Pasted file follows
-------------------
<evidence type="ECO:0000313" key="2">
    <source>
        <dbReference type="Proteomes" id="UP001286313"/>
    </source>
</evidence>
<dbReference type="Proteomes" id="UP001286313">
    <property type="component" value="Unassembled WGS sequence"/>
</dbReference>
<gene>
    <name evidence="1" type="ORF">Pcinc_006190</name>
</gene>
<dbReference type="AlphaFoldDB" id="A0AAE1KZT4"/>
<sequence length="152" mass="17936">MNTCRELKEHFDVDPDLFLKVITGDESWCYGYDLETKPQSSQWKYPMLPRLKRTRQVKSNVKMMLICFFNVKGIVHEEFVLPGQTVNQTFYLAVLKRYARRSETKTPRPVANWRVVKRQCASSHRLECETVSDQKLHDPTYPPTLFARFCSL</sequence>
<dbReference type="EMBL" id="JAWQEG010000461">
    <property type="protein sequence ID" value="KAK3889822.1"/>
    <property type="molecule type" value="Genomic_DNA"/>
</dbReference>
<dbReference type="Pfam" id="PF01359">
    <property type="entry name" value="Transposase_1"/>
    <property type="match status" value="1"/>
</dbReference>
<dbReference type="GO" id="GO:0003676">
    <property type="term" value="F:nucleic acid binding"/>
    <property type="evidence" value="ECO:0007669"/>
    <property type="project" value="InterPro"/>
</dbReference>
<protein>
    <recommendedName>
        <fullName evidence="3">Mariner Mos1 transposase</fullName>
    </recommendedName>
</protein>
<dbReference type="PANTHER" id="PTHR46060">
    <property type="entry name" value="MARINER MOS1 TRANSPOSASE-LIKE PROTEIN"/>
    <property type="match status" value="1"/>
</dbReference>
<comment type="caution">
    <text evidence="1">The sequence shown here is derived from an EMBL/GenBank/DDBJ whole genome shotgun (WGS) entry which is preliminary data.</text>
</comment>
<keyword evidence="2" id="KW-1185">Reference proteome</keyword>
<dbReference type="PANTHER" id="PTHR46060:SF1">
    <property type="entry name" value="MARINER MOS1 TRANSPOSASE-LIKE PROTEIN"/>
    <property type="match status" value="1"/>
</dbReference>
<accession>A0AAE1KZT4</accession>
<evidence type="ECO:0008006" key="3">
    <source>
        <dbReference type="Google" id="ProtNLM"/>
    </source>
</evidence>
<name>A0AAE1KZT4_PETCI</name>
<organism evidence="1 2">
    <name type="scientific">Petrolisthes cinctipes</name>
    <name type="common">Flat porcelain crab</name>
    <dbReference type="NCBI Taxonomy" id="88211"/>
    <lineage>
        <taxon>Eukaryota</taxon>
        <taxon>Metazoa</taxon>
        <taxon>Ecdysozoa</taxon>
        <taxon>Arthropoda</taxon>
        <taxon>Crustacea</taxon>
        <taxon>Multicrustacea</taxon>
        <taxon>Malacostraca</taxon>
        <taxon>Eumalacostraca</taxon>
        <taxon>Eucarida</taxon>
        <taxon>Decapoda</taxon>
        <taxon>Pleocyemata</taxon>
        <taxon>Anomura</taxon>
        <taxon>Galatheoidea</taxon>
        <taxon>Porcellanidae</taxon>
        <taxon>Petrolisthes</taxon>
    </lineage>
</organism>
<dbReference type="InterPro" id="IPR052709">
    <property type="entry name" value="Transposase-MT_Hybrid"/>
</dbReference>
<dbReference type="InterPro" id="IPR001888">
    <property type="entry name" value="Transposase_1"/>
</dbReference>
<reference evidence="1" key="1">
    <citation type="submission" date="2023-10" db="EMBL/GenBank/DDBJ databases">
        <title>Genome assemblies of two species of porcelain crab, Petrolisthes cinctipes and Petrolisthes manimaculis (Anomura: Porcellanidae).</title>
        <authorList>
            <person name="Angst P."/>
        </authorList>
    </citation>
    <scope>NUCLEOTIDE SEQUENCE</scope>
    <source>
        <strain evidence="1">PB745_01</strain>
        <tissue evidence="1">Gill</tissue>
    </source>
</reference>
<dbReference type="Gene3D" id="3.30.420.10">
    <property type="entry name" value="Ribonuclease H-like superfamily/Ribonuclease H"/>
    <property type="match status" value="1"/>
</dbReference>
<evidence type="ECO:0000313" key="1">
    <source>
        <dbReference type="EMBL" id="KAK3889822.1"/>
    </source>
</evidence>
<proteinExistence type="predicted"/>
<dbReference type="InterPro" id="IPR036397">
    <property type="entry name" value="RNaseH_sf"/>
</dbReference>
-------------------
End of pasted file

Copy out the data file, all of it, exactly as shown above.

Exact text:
<evidence type="ECO:0000313" key="2">
    <source>
        <dbReference type="Proteomes" id="UP001286313"/>
    </source>
</evidence>
<dbReference type="Proteomes" id="UP001286313">
    <property type="component" value="Unassembled WGS sequence"/>
</dbReference>
<gene>
    <name evidence="1" type="ORF">Pcinc_006190</name>
</gene>
<dbReference type="AlphaFoldDB" id="A0AAE1KZT4"/>
<sequence length="152" mass="17936">MNTCRELKEHFDVDPDLFLKVITGDESWCYGYDLETKPQSSQWKYPMLPRLKRTRQVKSNVKMMLICFFNVKGIVHEEFVLPGQTVNQTFYLAVLKRYARRSETKTPRPVANWRVVKRQCASSHRLECETVSDQKLHDPTYPPTLFARFCSL</sequence>
<dbReference type="EMBL" id="JAWQEG010000461">
    <property type="protein sequence ID" value="KAK3889822.1"/>
    <property type="molecule type" value="Genomic_DNA"/>
</dbReference>
<dbReference type="Pfam" id="PF01359">
    <property type="entry name" value="Transposase_1"/>
    <property type="match status" value="1"/>
</dbReference>
<dbReference type="GO" id="GO:0003676">
    <property type="term" value="F:nucleic acid binding"/>
    <property type="evidence" value="ECO:0007669"/>
    <property type="project" value="InterPro"/>
</dbReference>
<protein>
    <recommendedName>
        <fullName evidence="3">Mariner Mos1 transposase</fullName>
    </recommendedName>
</protein>
<dbReference type="PANTHER" id="PTHR46060">
    <property type="entry name" value="MARINER MOS1 TRANSPOSASE-LIKE PROTEIN"/>
    <property type="match status" value="1"/>
</dbReference>
<comment type="caution">
    <text evidence="1">The sequence shown here is derived from an EMBL/GenBank/DDBJ whole genome shotgun (WGS) entry which is preliminary data.</text>
</comment>
<keyword evidence="2" id="KW-1185">Reference proteome</keyword>
<dbReference type="PANTHER" id="PTHR46060:SF1">
    <property type="entry name" value="MARINER MOS1 TRANSPOSASE-LIKE PROTEIN"/>
    <property type="match status" value="1"/>
</dbReference>
<accession>A0AAE1KZT4</accession>
<evidence type="ECO:0008006" key="3">
    <source>
        <dbReference type="Google" id="ProtNLM"/>
    </source>
</evidence>
<name>A0AAE1KZT4_PETCI</name>
<organism evidence="1 2">
    <name type="scientific">Petrolisthes cinctipes</name>
    <name type="common">Flat porcelain crab</name>
    <dbReference type="NCBI Taxonomy" id="88211"/>
    <lineage>
        <taxon>Eukaryota</taxon>
        <taxon>Metazoa</taxon>
        <taxon>Ecdysozoa</taxon>
        <taxon>Arthropoda</taxon>
        <taxon>Crustacea</taxon>
        <taxon>Multicrustacea</taxon>
        <taxon>Malacostraca</taxon>
        <taxon>Eumalacostraca</taxon>
        <taxon>Eucarida</taxon>
        <taxon>Decapoda</taxon>
        <taxon>Pleocyemata</taxon>
        <taxon>Anomura</taxon>
        <taxon>Galatheoidea</taxon>
        <taxon>Porcellanidae</taxon>
        <taxon>Petrolisthes</taxon>
    </lineage>
</organism>
<dbReference type="InterPro" id="IPR052709">
    <property type="entry name" value="Transposase-MT_Hybrid"/>
</dbReference>
<dbReference type="InterPro" id="IPR001888">
    <property type="entry name" value="Transposase_1"/>
</dbReference>
<reference evidence="1" key="1">
    <citation type="submission" date="2023-10" db="EMBL/GenBank/DDBJ databases">
        <title>Genome assemblies of two species of porcelain crab, Petrolisthes cinctipes and Petrolisthes manimaculis (Anomura: Porcellanidae).</title>
        <authorList>
            <person name="Angst P."/>
        </authorList>
    </citation>
    <scope>NUCLEOTIDE SEQUENCE</scope>
    <source>
        <strain evidence="1">PB745_01</strain>
        <tissue evidence="1">Gill</tissue>
    </source>
</reference>
<dbReference type="Gene3D" id="3.30.420.10">
    <property type="entry name" value="Ribonuclease H-like superfamily/Ribonuclease H"/>
    <property type="match status" value="1"/>
</dbReference>
<evidence type="ECO:0000313" key="1">
    <source>
        <dbReference type="EMBL" id="KAK3889822.1"/>
    </source>
</evidence>
<proteinExistence type="predicted"/>
<dbReference type="InterPro" id="IPR036397">
    <property type="entry name" value="RNaseH_sf"/>
</dbReference>